- Associated Press - Wednesday, June 11, 2014

MUNCIE, Ind. (AP) - If you visit England in coming years, don’t be surprised if you see a reminder of home rolling down the British railroad tracks.

Progress Rail Services on Tuesday offered invited guests a rare opportunity to visit their Cowan Road factory. The occasion was the presentation of a newly designed locomotive, one of 21 the Muncie plant has contracted to produce for Great Britain Railfreight.

John Smith, managing director of the British firm, brought 10 of his employees across the Atlantic to Muncie for the announcement. He encouraged those on hand - officials from both companies, Progress Rail workers and elected officials and their representatives - to “give an epic cheer and a round of applause” when a name plate on the new locomotive was uncovered, proclaiming the train “The Hoosier State.”

Smith acknowledged some in his homeland might not be familiar with the word “Hoosier,” adding, “They certainly will (be) once this things starts rolling around the railways.”

Smith told The Star Press (https://tspne.ws/1xISmea ) his firm’s purchase of the locomotives was “hugely important to us in terms of our business.”

“What you’re building is almost iconic in the U.K.,” he told Progress Rail employees.

Progress Rail has said little publicly about its local operations - including the number of employees at its Muncie facility - since the October 2010 announcement the firm was coming to Muncie.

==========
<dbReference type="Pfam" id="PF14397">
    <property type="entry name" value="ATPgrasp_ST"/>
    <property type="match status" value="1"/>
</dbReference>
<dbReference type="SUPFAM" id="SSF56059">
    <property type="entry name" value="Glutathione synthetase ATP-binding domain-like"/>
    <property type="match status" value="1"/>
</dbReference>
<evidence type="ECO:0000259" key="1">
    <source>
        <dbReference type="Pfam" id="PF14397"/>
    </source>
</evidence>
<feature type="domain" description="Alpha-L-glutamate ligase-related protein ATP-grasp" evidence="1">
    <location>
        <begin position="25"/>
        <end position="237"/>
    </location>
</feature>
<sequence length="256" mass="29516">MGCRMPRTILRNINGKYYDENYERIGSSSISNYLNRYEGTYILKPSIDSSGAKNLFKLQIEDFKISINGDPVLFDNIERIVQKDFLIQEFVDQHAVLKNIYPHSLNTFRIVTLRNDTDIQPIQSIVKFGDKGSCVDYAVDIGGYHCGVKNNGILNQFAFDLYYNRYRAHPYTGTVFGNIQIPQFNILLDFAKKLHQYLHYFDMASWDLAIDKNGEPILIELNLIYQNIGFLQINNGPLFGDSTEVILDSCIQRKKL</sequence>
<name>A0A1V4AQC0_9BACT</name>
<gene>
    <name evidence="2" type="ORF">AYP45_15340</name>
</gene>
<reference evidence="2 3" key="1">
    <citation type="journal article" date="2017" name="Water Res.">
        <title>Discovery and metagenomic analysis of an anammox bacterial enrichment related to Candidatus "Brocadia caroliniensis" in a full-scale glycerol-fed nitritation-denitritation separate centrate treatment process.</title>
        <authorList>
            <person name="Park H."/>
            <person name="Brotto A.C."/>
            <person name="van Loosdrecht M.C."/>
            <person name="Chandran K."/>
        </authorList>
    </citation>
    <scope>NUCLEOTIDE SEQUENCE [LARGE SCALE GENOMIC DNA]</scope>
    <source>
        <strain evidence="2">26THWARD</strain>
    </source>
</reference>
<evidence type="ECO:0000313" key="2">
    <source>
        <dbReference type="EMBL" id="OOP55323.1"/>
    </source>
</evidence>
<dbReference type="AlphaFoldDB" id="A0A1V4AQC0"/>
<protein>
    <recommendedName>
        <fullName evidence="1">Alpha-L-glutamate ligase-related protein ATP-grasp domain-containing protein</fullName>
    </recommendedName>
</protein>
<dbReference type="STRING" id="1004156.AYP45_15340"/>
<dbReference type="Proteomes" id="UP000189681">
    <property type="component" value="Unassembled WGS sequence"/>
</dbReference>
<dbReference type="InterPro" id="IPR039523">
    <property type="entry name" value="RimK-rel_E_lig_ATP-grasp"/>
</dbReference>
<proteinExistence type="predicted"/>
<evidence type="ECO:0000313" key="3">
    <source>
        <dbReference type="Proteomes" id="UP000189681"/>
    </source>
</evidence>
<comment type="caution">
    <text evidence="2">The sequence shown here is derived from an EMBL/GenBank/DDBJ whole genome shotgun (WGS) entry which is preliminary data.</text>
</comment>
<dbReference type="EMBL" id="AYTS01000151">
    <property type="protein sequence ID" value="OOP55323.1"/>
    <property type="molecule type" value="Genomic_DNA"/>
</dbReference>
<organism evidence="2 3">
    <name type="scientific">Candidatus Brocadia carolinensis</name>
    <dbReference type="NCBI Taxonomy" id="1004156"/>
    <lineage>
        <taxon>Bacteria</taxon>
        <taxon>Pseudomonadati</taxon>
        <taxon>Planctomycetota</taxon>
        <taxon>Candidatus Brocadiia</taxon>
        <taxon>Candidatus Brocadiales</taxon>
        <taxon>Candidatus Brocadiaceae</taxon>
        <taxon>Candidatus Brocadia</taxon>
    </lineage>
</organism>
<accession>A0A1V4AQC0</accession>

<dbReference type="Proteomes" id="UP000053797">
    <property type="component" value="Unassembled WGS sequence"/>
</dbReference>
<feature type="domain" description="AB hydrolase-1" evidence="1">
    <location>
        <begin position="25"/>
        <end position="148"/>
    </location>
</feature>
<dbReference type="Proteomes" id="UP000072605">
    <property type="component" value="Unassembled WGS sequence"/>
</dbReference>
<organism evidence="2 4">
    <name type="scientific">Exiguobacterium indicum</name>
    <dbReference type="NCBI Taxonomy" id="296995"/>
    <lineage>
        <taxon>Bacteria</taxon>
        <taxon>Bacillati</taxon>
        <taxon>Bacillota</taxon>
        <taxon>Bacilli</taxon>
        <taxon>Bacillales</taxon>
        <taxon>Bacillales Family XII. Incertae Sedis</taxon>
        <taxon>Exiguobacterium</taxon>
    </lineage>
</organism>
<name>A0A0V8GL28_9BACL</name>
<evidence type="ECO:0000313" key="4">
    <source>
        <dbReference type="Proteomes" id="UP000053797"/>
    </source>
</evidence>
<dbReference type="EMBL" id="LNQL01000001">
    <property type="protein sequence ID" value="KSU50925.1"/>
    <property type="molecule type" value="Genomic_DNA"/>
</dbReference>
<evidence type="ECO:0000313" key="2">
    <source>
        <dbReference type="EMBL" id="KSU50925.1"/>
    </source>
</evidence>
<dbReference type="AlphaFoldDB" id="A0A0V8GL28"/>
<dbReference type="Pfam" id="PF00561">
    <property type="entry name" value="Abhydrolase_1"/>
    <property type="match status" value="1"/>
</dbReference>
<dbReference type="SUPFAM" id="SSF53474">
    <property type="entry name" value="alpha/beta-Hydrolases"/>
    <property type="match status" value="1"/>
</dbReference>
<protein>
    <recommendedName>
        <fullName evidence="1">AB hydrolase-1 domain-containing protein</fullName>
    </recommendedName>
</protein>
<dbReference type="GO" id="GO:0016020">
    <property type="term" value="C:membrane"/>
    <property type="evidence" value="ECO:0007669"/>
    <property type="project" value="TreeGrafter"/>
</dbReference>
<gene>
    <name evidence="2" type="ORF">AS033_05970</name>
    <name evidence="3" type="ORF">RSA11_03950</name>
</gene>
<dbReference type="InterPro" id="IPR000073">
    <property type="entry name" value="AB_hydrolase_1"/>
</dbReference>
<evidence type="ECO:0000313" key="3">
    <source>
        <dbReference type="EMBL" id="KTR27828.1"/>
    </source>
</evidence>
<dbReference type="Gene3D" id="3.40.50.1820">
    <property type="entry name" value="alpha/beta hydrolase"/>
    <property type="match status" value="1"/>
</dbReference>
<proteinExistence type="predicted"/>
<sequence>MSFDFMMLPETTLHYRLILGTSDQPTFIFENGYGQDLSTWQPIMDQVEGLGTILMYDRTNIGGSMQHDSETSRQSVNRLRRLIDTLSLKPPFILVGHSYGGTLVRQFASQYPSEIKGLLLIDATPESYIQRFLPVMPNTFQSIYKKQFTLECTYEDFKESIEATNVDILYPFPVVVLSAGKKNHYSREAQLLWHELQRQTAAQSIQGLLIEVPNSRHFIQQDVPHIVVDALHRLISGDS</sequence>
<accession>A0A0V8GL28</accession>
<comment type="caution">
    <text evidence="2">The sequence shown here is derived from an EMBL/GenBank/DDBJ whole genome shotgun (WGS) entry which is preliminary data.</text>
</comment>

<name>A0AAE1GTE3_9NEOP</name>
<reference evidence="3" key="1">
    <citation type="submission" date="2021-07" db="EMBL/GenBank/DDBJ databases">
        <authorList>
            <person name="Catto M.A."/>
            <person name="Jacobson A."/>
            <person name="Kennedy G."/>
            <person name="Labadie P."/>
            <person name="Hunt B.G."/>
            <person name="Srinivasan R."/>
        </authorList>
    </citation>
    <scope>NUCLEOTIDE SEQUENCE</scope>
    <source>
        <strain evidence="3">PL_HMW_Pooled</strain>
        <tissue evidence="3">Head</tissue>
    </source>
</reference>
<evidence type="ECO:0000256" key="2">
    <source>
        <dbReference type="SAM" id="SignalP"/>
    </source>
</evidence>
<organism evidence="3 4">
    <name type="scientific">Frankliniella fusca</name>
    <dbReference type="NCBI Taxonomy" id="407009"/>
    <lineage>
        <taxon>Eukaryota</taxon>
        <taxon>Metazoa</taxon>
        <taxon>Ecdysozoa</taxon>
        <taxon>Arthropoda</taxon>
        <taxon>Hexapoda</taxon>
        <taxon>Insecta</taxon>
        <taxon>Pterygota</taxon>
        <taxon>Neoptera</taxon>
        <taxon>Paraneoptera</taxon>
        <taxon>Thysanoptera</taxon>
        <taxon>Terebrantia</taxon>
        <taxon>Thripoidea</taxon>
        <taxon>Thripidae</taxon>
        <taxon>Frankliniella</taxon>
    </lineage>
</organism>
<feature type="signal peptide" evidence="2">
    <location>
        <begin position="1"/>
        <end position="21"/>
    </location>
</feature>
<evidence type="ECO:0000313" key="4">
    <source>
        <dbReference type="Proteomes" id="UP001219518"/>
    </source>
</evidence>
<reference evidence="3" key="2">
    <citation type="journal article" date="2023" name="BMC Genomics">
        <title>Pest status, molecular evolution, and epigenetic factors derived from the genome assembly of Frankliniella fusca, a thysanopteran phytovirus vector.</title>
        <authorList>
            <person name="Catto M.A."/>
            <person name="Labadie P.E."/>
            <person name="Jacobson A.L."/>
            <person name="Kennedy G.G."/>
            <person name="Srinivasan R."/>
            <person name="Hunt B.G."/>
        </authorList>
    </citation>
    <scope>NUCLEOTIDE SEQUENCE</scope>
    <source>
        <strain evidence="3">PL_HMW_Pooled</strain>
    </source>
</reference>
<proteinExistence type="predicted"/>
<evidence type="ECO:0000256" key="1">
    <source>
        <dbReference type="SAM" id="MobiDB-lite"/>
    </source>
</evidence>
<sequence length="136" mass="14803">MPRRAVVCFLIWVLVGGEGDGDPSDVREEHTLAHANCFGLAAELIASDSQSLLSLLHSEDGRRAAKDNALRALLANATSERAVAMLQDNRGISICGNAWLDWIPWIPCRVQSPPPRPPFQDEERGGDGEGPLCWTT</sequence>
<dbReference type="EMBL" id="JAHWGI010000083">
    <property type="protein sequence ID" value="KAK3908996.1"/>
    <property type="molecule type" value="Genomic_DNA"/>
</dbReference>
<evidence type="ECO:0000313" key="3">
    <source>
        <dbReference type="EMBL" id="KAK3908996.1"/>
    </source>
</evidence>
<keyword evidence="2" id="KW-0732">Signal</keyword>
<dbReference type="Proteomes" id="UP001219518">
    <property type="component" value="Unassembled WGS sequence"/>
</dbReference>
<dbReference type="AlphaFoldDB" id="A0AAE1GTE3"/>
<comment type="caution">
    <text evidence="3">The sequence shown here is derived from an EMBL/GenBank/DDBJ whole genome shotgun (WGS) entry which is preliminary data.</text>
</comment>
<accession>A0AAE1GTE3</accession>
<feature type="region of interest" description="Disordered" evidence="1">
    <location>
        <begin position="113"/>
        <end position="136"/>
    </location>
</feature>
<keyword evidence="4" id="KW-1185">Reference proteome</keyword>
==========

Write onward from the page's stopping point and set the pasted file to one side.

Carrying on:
On Tuesday, however, Billy Ainsworth, president and CEO of Progress Rail and Electro-Motive Diesel, said the Muncie plant had “built over 200 locomotives destined for international locales.”

Before the ceremony, Ainsworth told The Star Press that he believed his employees would “take great pride” in producing the locomotives for GBRF.

There were no announcements that the GBRF work would result in an increase in manpower at the Cowan Road plant.

The event drew local elected officials - state Rep. Sue Errington, state Sen. Doug Eckerty and Delaware County Commissioner Sherry Riggin - who addressed the crowd, along with representatives of Gov. Mike Pence and federal officeholders.

Smith noted that Progress Rail safety rules prohibited him from raising a glass of beer in tribute to the plant’s workers. He maintained if any of the employees wanted to look him up in England, he would “buy you a pint” at a local pub.


Information from: The Star Press, https://www.thestarpress.com



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